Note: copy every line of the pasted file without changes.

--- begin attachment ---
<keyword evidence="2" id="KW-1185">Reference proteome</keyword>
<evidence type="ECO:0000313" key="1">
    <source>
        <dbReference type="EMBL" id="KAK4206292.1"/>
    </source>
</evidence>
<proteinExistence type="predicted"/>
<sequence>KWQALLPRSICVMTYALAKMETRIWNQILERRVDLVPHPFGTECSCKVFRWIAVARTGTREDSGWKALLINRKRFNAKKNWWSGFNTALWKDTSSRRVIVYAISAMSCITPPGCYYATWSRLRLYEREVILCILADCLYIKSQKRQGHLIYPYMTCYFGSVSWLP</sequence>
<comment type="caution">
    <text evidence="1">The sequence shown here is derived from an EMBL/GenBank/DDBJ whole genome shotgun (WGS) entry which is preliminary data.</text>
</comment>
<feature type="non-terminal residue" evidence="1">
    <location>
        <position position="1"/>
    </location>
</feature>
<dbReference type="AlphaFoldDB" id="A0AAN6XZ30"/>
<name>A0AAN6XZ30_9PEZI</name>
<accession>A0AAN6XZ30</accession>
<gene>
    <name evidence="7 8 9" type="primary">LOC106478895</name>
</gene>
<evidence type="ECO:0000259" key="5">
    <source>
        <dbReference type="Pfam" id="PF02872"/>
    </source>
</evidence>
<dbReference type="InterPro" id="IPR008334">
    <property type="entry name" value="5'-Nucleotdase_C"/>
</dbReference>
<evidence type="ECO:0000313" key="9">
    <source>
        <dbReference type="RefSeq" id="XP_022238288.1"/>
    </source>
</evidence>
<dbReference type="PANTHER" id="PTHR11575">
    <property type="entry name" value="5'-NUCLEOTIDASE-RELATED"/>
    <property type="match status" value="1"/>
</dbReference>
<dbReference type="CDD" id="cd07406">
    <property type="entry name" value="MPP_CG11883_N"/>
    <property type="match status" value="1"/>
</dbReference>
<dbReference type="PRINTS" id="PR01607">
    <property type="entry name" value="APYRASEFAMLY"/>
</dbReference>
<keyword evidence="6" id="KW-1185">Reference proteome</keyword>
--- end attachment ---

<keyword evidence="2" id="KW-1185">Reference proteome</keyword>
<evidence type="ECO:0000313" key="1">
    <source>
        <dbReference type="EMBL" id="KAK4206292.1"/>
    </source>
</evidence>
<proteinExistence type="predicted"/>
<sequence>KWQALLPRSICVMTYALAKMETRIWNQILERRVDLVPHPFGTECSCKVFRWIAVARTGTREDSGWKALLINRKRFNAKKNWWSGFNTALWKDTSSRRVIVYAISAMSCITPPGCYYATWSRLRLYEREVILCILADCLYIKSQKRQGHLIYPYMTCYFGSVSWLP</sequence>
<comment type="caution">
    <text evidence="1">The sequence shown here is derived from an EMBL/GenBank/DDBJ whole genome shotgun (WGS) entry which is preliminary data.</text>
</comment>
<feature type="non-terminal residue" evidence="1">
    <location>
        <position position="1"/>
    </location>
</feature>
<dbReference type="AlphaFoldDB" id="A0AAN6XZ30"/>
<name>A0AAN6XZ30_9PEZI</name>
<accession>A0AAN6XZ30</accession>
<gene>
    <name evidence="7 8 9" type="primary">LOC106478895</name>
</gene>
<evidence type="ECO:0000259" key="5">
    <source>
        <dbReference type="Pfam" id="PF02872"/>
    </source>
</evidence>
<dbReference type="InterPro" id="IPR008334">
    <property type="entry name" value="5'-Nucleotdase_C"/>
</dbReference>
<evidence type="ECO:0000313" key="9">
    <source>
        <dbReference type="RefSeq" id="XP_022238288.1"/>
    </source>
</evidence>
<dbReference type="PANTHER" id="PTHR11575">
    <property type="entry name" value="5'-NUCLEOTIDASE-RELATED"/>
    <property type="match status" value="1"/>
</dbReference>
<dbReference type="CDD" id="cd07406">
    <property type="entry name" value="MPP_CG11883_N"/>
    <property type="match status" value="1"/>
</dbReference>
<dbReference type="PRINTS" id="PR01607">
    <property type="entry name" value="APYRASEFAMLY"/>
</dbReference>
<keyword evidence="6" id="KW-1185">Reference proteome</keyword>